Trump and his allies have engaged in an unprecedented war on the press, dating back to his campaign. A day after being sworn in as president, Trump referenced his “running war” with mainstream media. Bannon later called mainstream press “the opposition party” and suggested that “the media should be embarrassed and humiliated and keep its mouth shut and just listen for awhile.” Meanwhile, the White House has repeatedly elevated pro-Trump propaganda outlets like Breitbart. Laura Ingraham’s LifeZette, a website that frequently publishes false reports, received the first question at a recent White House press briefing. The Gateway Pundit, a notoriously sloppy conservative blog, and conspiracy theory outlet Infowars have both claimed they will soon be credentialed by the White House.
In contrast to the widespread derision Spicer has drawn because of his tendency to lie from the press briefing room lectern, Breitbart’s coverage of Spicer’s briefings has been fawning, amplifying perceived victories over the press. Here’s a sampling of recent Breitbart Spicer headlines, all of which ran atop articles written by Spiering:
During President Obama’s final farewell address on January 10, conservative media figures criticized and smeared Obama, claiming he had "destroyed a basic sense of solidarity," was "racially divisive," and was "faking tears" while talking about Michelle Obama.
Right-wing media figures attacked Facebook for announcing that it would partner with third-party fact-checking organizations like PolitiFact and The Associated Press to combat fake news. The freakout from conservative pundits follows their repeated attempts to hijack the term “fake news” in order to discredit mainstream news sources.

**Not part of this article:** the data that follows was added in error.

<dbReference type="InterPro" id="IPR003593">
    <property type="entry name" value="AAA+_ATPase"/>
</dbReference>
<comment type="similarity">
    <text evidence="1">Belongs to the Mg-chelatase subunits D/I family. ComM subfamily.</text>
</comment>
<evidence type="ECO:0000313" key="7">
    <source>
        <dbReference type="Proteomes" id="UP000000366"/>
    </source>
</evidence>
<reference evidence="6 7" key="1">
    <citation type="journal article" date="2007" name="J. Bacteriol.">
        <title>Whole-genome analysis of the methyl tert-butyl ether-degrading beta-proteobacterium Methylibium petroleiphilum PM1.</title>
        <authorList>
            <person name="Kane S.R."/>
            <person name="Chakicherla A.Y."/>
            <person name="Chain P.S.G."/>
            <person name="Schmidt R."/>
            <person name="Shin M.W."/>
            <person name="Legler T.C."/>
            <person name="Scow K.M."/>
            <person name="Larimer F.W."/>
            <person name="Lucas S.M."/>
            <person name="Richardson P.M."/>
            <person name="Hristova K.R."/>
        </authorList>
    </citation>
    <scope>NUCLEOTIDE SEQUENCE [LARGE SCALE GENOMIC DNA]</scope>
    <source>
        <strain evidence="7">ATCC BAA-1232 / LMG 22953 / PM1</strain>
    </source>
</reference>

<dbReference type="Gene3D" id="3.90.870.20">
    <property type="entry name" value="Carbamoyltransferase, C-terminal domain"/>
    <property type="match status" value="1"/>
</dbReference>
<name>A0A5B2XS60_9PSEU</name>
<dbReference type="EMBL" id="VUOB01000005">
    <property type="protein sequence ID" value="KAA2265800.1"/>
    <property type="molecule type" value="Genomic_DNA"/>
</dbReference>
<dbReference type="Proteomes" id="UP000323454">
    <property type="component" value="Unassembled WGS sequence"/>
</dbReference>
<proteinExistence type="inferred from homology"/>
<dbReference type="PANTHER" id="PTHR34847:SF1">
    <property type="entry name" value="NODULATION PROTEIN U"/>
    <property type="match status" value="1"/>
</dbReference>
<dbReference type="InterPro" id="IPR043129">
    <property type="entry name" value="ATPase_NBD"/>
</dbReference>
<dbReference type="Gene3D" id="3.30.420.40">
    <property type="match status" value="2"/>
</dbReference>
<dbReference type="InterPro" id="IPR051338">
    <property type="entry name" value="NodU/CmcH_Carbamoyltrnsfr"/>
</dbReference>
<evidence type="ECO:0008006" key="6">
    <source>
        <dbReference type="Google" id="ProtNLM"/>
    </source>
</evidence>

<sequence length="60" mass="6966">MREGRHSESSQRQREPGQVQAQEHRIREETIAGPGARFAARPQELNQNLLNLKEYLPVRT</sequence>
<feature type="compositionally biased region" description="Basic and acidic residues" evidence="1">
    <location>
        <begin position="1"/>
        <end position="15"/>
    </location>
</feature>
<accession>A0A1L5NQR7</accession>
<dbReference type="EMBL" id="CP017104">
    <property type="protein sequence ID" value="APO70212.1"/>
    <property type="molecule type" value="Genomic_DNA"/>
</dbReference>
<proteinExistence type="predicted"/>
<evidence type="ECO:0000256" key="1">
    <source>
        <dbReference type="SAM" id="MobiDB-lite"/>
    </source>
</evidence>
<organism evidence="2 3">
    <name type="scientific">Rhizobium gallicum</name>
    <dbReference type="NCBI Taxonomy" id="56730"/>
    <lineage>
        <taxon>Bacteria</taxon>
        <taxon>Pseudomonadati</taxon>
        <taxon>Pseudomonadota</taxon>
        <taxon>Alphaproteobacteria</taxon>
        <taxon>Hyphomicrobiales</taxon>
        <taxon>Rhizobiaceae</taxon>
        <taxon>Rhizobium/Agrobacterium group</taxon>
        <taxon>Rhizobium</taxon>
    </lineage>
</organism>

President Obama delivered remarks on the recent massacre at a gay nightclub in Orlando, FL, and included observations that current gun laws fail to stop terror suspects and disturbed individuals from legally purchasing assault weapons. Right-wing media were quick to attack the president's “insulting” comments.
Right-wing media figures attacked Hillary Clinton for saying that she always carries hot sauce with her during an interview with a New York hip-hop radio show, attacking her for “pandering” and “casual racism.” But Salon reports that Clinton “has been talking about carrying hot sauce since 2008,” and various outlets over the years have reported that Clinton “packed pepper sauce” in her bag and had “a collection of more than 100 hot sauces” when she was first lady.
Right-wing media mocked Canadian Prime Minister Justin Trudeau and President Obama prior to and during Trudeau's historic visit to Washington, D.C., calling the event a "first date" and dismissing Trudeau as "the Obama of the North," a "fanboy," and "not the smartest guy in the world."